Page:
While McCracken has progressively moved away from the context of Minimal Art, Paul McCarthy’s work has recently been shown to have hitherto unnoticed links with Minimalism that are like a thread running through his entire oeuvre. The Minimalist ideas and forms, with their three-dimensional qualities, define relationships, delimiting an abstract inside and outside, an above and below. Paul McCarthy also uses them to make the human figure more abstract. In Eva Meyer-Hermann’s words, the spaces and Minimalist shapes are to be read as ‘empty containers ... to better stimulate perception.’ Meyer-Hermann, Eva (ed.), Van Abbemuseum Eindhoven, ‘Paul McCarthy. Brain Box Dream Box’, Düsseldorf: Richter Verlag, 2004, p. 10 And interestingly enough, they also open up a space for a spiritual level, turning into vehicles for intangible, transcendental elements. Thus, a 1968 concept for a performance titled ‘A bottle full of burnt paintings’ reads: ‘.spirit intangible – shell screen/ skull./ destruction is shit maybe/ open at both end boxes on/ sides covered. To hold intuitive/ space (spirit) – water passes/ through gas passes through’. (in: Meyer-Hermann, Eva (ed.), Van Abbemuseum Eindhoven, ‘PAUL McCARTHY. Brain Box Dream Box’, Düsseldorf: Richter Verlag, 2004, p. 35)
The example takes us back full circle to John McCracken's geometrical objects as they embody the reduction of an idea to its essential form.
I. In a 1998 interview, critic Frances Colpitt asks John McCracken about the spiritual aspects of his work, especially his ongoing interest in the existence of extraterrestrial life. Asked whether he had noted the resemblance of his objects to the monolith in Stanley Kubrick’s 1968 film, ‘2001: A Space Odyssey’, McCracken feels he is being understood: ‘That’s a good example of what I’m talking about. Of course, that monolith was essentially a technological instrument – but I sometimes think of my works as technological instruments, too. At the time, some people thought I had designed the monolith, or that it had been derived from my work.’ Was he surprised when he saw the monolith in the movie? ‘Somewhat, but I think it’s an example of how multiple expressions of the same idea can happen more or less simultaneously and be appropriate for the times.’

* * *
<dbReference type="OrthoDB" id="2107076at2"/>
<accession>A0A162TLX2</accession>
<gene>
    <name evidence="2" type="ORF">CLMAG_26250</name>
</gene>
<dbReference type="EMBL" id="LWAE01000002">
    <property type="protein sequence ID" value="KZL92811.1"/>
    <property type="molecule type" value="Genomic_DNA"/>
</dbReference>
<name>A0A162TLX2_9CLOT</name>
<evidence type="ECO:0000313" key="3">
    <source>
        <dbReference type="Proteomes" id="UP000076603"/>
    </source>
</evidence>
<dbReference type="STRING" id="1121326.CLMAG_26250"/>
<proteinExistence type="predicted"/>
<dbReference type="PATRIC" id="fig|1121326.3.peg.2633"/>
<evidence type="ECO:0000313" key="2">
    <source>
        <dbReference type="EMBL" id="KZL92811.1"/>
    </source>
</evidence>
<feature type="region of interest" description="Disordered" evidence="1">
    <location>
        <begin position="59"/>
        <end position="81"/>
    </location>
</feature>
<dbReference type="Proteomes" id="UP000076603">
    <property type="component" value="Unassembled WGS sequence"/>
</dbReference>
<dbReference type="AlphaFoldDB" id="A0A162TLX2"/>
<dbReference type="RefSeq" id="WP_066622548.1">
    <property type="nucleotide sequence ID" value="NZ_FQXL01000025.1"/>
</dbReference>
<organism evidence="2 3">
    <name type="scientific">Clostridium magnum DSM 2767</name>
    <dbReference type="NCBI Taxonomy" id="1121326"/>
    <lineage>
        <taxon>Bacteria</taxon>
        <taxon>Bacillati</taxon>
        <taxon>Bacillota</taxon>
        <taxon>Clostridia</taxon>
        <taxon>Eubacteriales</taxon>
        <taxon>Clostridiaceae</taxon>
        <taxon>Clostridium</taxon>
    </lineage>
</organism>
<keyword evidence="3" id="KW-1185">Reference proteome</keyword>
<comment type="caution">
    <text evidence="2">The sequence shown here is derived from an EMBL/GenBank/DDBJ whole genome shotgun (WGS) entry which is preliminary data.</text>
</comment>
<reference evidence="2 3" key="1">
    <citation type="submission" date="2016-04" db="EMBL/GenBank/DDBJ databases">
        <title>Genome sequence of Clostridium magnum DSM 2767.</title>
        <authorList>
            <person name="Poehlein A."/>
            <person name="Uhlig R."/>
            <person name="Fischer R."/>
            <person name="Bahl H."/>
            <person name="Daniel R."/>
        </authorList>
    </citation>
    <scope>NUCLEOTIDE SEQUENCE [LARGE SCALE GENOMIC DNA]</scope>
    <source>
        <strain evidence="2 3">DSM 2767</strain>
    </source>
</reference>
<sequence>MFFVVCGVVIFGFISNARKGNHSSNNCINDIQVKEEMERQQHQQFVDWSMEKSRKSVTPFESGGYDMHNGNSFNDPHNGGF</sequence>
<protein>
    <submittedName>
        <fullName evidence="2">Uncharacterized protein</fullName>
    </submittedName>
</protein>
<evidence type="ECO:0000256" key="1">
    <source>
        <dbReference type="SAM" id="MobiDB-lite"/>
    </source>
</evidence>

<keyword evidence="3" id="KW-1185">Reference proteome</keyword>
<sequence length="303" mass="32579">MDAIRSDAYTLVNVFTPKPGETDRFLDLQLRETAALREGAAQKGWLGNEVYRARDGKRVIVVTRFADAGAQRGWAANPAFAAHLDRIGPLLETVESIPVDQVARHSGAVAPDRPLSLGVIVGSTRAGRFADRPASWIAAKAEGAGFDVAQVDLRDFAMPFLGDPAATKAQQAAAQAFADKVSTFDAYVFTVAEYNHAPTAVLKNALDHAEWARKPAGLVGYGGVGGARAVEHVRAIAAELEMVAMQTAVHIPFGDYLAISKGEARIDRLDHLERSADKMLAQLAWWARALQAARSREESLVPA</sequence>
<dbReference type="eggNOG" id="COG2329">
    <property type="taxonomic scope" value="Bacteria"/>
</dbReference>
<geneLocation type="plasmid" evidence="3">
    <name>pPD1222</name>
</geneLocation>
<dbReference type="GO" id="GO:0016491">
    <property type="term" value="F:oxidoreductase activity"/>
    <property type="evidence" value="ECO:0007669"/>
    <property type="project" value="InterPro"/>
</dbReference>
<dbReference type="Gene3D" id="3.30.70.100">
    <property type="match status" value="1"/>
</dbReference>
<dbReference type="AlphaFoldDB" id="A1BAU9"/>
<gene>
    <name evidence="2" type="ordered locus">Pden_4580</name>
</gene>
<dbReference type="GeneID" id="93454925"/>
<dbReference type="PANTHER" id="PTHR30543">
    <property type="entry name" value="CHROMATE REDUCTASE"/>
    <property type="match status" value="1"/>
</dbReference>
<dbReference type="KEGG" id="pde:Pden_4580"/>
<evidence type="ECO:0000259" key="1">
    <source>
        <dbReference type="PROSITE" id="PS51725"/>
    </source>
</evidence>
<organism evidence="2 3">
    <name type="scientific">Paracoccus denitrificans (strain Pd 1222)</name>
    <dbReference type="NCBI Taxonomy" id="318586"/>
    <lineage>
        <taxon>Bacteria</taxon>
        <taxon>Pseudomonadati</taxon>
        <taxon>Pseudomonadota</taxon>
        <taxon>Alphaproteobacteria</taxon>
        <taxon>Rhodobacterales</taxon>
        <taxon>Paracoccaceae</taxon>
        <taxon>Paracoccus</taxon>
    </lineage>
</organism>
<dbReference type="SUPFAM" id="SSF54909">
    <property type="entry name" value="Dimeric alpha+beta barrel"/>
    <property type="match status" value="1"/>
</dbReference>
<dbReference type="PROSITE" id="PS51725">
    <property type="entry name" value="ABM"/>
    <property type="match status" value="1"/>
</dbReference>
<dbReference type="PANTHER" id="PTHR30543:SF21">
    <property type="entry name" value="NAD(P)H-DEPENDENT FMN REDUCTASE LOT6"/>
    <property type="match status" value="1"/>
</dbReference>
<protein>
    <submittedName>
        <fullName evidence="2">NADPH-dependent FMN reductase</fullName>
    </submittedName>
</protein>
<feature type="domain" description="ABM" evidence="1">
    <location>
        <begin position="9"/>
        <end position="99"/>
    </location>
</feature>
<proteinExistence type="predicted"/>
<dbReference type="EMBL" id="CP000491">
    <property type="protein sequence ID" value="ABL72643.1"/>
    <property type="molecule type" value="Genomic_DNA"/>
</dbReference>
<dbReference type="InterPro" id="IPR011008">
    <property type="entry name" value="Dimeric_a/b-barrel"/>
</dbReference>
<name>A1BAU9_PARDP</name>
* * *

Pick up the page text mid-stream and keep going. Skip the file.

Art in America, Between Two Worlds, John McCracken interviewed by Frances Colpitt, 1998, p. 89
II. A bottle of soy sauce has left blurred stain circles on a paper table mat, some stray grains of rice lying around them in no particular pattern have gone cold during dinner. After the plates have been removed, the curator discovers several small, meticulous pencil drawings of figures and shapes, accompanied by numbers and words: ‘Intangible Contained, Minimal, Stoned Blue, Brain Box, Pirate Project’ etc. Then she notices the detailed sketch of a shiny Minimalist object: a small cubic column. ‘What’s this?’ she asks PAUL McCARTHY, who had been doodling away throughout dinner. ‘Remember the monolith in Stanley Kubrick’s “2001: A Space Odyssey”? Isn’t it funny the way it drops out of space on a prehistoric Earth? ...’
Meyer-Hermann, Eva (ed.), Van Abbemuseum Eindhoven, ‘PAUL McCARTHY. Brain Box Dream Box’, Düsseldorf: Richter Verlag, 2004, p. 12
Paul McCarthy is widely considered to be one of the most influential and groundbreaking contemporary American artists. Born in 1945, and raised in Salt Lake City, Utah, he first established a multi-faceted artistic practice, which sought to break the limitations of painting by using unorthodox materials such as bodily fluids and food. He has since become known for visceral, often hauntingly humorous work in a variety of mediums—from performance, photography, film and video, to sculpture, drawing and painting.
1 / 10